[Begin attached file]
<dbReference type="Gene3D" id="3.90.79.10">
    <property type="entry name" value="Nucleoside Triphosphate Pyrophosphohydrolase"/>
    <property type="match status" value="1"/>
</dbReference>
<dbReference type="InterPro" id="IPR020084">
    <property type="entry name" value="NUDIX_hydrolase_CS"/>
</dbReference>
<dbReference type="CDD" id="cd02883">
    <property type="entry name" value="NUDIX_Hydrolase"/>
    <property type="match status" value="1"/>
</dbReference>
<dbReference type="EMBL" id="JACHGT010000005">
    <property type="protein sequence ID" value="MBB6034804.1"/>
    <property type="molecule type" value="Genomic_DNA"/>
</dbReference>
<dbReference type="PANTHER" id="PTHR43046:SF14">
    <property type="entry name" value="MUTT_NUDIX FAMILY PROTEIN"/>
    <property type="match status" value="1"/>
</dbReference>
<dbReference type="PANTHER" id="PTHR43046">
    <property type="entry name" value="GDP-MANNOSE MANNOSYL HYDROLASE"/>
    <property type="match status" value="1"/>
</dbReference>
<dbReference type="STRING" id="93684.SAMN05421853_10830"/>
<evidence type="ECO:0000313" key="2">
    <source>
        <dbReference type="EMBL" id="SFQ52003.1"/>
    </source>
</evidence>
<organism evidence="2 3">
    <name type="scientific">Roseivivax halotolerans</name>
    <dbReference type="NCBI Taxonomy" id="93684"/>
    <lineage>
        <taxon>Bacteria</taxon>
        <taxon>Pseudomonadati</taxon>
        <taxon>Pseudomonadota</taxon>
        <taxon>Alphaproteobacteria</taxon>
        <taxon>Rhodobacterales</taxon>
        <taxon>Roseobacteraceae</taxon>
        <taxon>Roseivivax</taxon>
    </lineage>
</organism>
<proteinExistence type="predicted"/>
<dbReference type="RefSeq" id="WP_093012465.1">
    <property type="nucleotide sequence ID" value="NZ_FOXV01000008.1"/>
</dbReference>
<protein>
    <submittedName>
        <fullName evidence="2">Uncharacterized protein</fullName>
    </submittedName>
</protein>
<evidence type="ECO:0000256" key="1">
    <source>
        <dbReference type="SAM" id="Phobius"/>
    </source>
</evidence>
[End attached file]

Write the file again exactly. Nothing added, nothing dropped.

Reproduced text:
<dbReference type="Gene3D" id="3.90.79.10">
    <property type="entry name" value="Nucleoside Triphosphate Pyrophosphohydrolase"/>
    <property type="match status" value="1"/>
</dbReference>
<dbReference type="InterPro" id="IPR020084">
    <property type="entry name" value="NUDIX_hydrolase_CS"/>
</dbReference>
<dbReference type="CDD" id="cd02883">
    <property type="entry name" value="NUDIX_Hydrolase"/>
    <property type="match status" value="1"/>
</dbReference>
<dbReference type="EMBL" id="JACHGT010000005">
    <property type="protein sequence ID" value="MBB6034804.1"/>
    <property type="molecule type" value="Genomic_DNA"/>
</dbReference>
<dbReference type="PANTHER" id="PTHR43046:SF14">
    <property type="entry name" value="MUTT_NUDIX FAMILY PROTEIN"/>
    <property type="match status" value="1"/>
</dbReference>
<dbReference type="PANTHER" id="PTHR43046">
    <property type="entry name" value="GDP-MANNOSE MANNOSYL HYDROLASE"/>
    <property type="match status" value="1"/>
</dbReference>
<dbReference type="STRING" id="93684.SAMN05421853_10830"/>
<evidence type="ECO:0000313" key="2">
    <source>
        <dbReference type="EMBL" id="SFQ52003.1"/>
    </source>
</evidence>
<organism evidence="2 3">
    <name type="scientific">Roseivivax halotolerans</name>
    <dbReference type="NCBI Taxonomy" id="93684"/>
    <lineage>
        <taxon>Bacteria</taxon>
        <taxon>Pseudomonadati</taxon>
        <taxon>Pseudomonadota</taxon>
        <taxon>Alphaproteobacteria</taxon>
        <taxon>Rhodobacterales</taxon>
        <taxon>Roseobacteraceae</taxon>
        <taxon>Roseivivax</taxon>
    </lineage>
</organism>
<proteinExistence type="predicted"/>
<dbReference type="RefSeq" id="WP_093012465.1">
    <property type="nucleotide sequence ID" value="NZ_FOXV01000008.1"/>
</dbReference>
<protein>
    <submittedName>
        <fullName evidence="2">Uncharacterized protein</fullName>
    </submittedName>
</protein>
<evidence type="ECO:0000256" key="1">
    <source>
        <dbReference type="SAM" id="Phobius"/>
    </source>
</evidence>